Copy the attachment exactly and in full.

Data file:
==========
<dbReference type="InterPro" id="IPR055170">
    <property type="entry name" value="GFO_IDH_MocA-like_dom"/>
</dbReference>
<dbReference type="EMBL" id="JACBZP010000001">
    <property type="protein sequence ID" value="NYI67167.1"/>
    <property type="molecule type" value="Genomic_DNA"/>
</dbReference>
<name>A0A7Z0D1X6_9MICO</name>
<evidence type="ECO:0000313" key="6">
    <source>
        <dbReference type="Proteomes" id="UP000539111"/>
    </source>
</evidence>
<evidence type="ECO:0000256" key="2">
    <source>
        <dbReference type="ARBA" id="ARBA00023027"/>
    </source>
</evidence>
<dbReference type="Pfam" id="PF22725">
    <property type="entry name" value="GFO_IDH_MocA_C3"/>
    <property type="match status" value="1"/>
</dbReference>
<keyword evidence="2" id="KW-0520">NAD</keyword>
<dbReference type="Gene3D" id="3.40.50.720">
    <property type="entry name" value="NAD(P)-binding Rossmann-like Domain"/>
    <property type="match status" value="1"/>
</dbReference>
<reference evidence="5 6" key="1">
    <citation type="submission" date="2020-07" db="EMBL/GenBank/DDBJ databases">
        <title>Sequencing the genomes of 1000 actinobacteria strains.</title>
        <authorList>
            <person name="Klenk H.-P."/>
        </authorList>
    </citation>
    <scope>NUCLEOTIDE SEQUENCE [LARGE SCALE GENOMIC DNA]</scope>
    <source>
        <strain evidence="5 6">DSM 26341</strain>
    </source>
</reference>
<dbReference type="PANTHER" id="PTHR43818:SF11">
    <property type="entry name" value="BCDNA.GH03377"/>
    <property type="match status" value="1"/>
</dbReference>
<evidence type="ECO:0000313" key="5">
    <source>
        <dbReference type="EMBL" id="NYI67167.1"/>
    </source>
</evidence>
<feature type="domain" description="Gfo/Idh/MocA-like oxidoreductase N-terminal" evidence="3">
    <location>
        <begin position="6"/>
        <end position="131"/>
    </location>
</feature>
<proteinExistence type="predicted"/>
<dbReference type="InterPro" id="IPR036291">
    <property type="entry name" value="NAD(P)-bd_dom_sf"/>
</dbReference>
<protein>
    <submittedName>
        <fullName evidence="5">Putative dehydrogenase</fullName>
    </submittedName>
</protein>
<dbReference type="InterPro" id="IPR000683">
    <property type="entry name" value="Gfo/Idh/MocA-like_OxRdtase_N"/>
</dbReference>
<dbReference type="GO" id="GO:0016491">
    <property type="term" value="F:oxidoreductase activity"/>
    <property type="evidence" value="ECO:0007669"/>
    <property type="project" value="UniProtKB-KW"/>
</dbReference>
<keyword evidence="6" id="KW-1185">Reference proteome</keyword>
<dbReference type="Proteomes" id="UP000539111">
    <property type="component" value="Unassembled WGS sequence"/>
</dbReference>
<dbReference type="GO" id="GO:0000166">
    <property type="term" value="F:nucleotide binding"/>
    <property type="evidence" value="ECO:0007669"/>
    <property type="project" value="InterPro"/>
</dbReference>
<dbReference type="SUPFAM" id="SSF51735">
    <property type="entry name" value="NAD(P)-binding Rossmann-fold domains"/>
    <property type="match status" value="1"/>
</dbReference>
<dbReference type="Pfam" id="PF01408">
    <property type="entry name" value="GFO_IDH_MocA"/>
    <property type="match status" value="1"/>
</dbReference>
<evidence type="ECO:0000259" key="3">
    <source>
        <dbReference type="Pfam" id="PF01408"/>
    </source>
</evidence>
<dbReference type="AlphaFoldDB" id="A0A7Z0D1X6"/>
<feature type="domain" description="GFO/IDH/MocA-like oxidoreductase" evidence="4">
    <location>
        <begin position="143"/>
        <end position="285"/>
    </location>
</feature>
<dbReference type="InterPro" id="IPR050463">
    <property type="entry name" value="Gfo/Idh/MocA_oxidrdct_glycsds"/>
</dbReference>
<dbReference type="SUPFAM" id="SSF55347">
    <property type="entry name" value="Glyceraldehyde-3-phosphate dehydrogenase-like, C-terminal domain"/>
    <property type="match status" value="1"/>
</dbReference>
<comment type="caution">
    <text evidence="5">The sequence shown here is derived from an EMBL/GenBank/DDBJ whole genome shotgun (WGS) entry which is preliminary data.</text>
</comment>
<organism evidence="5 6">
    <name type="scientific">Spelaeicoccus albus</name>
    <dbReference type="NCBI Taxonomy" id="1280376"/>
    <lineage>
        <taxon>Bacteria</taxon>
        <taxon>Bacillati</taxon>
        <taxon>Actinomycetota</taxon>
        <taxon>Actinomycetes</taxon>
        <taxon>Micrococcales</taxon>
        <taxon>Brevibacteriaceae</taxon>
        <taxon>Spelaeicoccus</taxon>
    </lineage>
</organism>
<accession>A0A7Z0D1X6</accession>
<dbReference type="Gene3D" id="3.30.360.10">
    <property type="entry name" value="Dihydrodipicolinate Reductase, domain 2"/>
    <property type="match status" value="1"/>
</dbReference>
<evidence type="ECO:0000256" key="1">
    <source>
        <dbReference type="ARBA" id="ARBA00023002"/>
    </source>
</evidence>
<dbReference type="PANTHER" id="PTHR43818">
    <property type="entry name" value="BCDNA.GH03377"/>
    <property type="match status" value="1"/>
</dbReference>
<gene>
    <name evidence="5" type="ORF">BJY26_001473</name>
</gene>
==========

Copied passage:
<dbReference type="InterPro" id="IPR055170">
    <property type="entry name" value="GFO_IDH_MocA-like_dom"/>
</dbReference>
<dbReference type="EMBL" id="JACBZP010000001">
    <property type="protein sequence ID" value="NYI67167.1"/>
    <property type="molecule type" value="Genomic_DNA"/>
</dbReference>
<name>A0A7Z0D1X6_9MICO</name>
<evidence type="ECO:0000313" key="6">
    <source>
        <dbReference type="Proteomes" id="UP000539111"/>
    </source>
</evidence>
<evidence type="ECO:0000256" key="2">
    <source>
        <dbReference type="ARBA" id="ARBA00023027"/>
    </source>
</evidence>
<dbReference type="Pfam" id="PF22725">
    <property type="entry name" value="GFO_IDH_MocA_C3"/>
    <property type="match status" value="1"/>
</dbReference>
<keyword evidence="2" id="KW-0520">NAD</keyword>
<dbReference type="Gene3D" id="3.40.50.720">
    <property type="entry name" value="NAD(P)-binding Rossmann-like Domain"/>
    <property type="match status" value="1"/>
</dbReference>
<reference evidence="5 6" key="1">
    <citation type="submission" date="2020-07" db="EMBL/GenBank/DDBJ databases">
        <title>Sequencing the genomes of 1000 actinobacteria strains.</title>
        <authorList>
            <person name="Klenk H.-P."/>
        </authorList>
    </citation>
    <scope>NUCLEOTIDE SEQUENCE [LARGE SCALE GENOMIC DNA]</scope>
    <source>
        <strain evidence="5 6">DSM 26341</strain>
    </source>
</reference>
<dbReference type="PANTHER" id="PTHR43818:SF11">
    <property type="entry name" value="BCDNA.GH03377"/>
    <property type="match status" value="1"/>
</dbReference>
<evidence type="ECO:0000313" key="5">
    <source>
        <dbReference type="EMBL" id="NYI67167.1"/>
    </source>
</evidence>
<feature type="domain" description="Gfo/Idh/MocA-like oxidoreductase N-terminal" evidence="3">
    <location>
        <begin position="6"/>
        <end position="131"/>
    </location>
</feature>
<proteinExistence type="predicted"/>
<dbReference type="InterPro" id="IPR036291">
    <property type="entry name" value="NAD(P)-bd_dom_sf"/>
</dbReference>
<protein>
    <submittedName>
        <fullName evidence="5">Putative dehydrogenase</fullName>
    </submittedName>
</protein>
<dbReference type="InterPro" id="IPR000683">
    <property type="entry name" value="Gfo/Idh/MocA-like_OxRdtase_N"/>
</dbReference>
<dbReference type="GO" id="GO:0016491">
    <property type="term" value="F:oxidoreductase activity"/>
    <property type="evidence" value="ECO:0007669"/>
    <property type="project" value="UniProtKB-KW"/>
</dbReference>
<keyword evidence="6" id="KW-1185">Reference proteome</keyword>
<dbReference type="Proteomes" id="UP000539111">
    <property type="component" value="Unassembled WGS sequence"/>
</dbReference>
<dbReference type="GO" id="GO:0000166">
    <property type="term" value="F:nucleotide binding"/>
    <property type="evidence" value="ECO:0007669"/>
    <property type="project" value="InterPro"/>
</dbReference>
<dbReference type="SUPFAM" id="SSF51735">
    <property type="entry name" value="NAD(P)-binding Rossmann-fold domains"/>
    <property type="match status" value="1"/>
</dbReference>
<dbReference type="Pfam" id="PF01408">
    <property type="entry name" value="GFO_IDH_MocA"/>
    <property type="match status" value="1"/>
</dbReference>
<evidence type="ECO:0000259" key="3">
    <source>
        <dbReference type="Pfam" id="PF01408"/>
    </source>
</evidence>
<dbReference type="AlphaFoldDB" id="A0A7Z0D1X6"/>
<feature type="domain" description="GFO/IDH/MocA-like oxidoreductase" evidence="4">
    <location>
        <begin position="143"/>
        <end position="285"/>
    </location>
</feature>
<dbReference type="InterPro" id="IPR050463">
    <property type="entry name" value="Gfo/Idh/MocA_oxidrdct_glycsds"/>
</dbReference>
<dbReference type="SUPFAM" id="SSF55347">
    <property type="entry name" value="Glyceraldehyde-3-phosphate dehydrogenase-like, C-terminal domain"/>
    <property type="match status" value="1"/>
</dbReference>
<comment type="caution">
    <text evidence="5">The sequence shown here is derived from an EMBL/GenBank/DDBJ whole genome shotgun (WGS) entry which is preliminary data.</text>
</comment>
<organism evidence="5 6">
    <name type="scientific">Spelaeicoccus albus</name>
    <dbReference type="NCBI Taxonomy" id="1280376"/>
    <lineage>
        <taxon>Bacteria</taxon>
        <taxon>Bacillati</taxon>
        <taxon>Actinomycetota</taxon>
        <taxon>Actinomycetes</taxon>
        <taxon>Micrococcales</taxon>
        <taxon>Brevibacteriaceae</taxon>
        <taxon>Spelaeicoccus</taxon>
    </lineage>
</organism>
<accession>A0A7Z0D1X6</accession>
<dbReference type="Gene3D" id="3.30.360.10">
    <property type="entry name" value="Dihydrodipicolinate Reductase, domain 2"/>
    <property type="match status" value="1"/>
</dbReference>
<evidence type="ECO:0000256" key="1">
    <source>
        <dbReference type="ARBA" id="ARBA00023002"/>
    </source>
</evidence>
<dbReference type="PANTHER" id="PTHR43818">
    <property type="entry name" value="BCDNA.GH03377"/>
    <property type="match status" value="1"/>
</dbReference>
<gene>
    <name evidence="5" type="ORF">BJY26_001473</name>
</gene>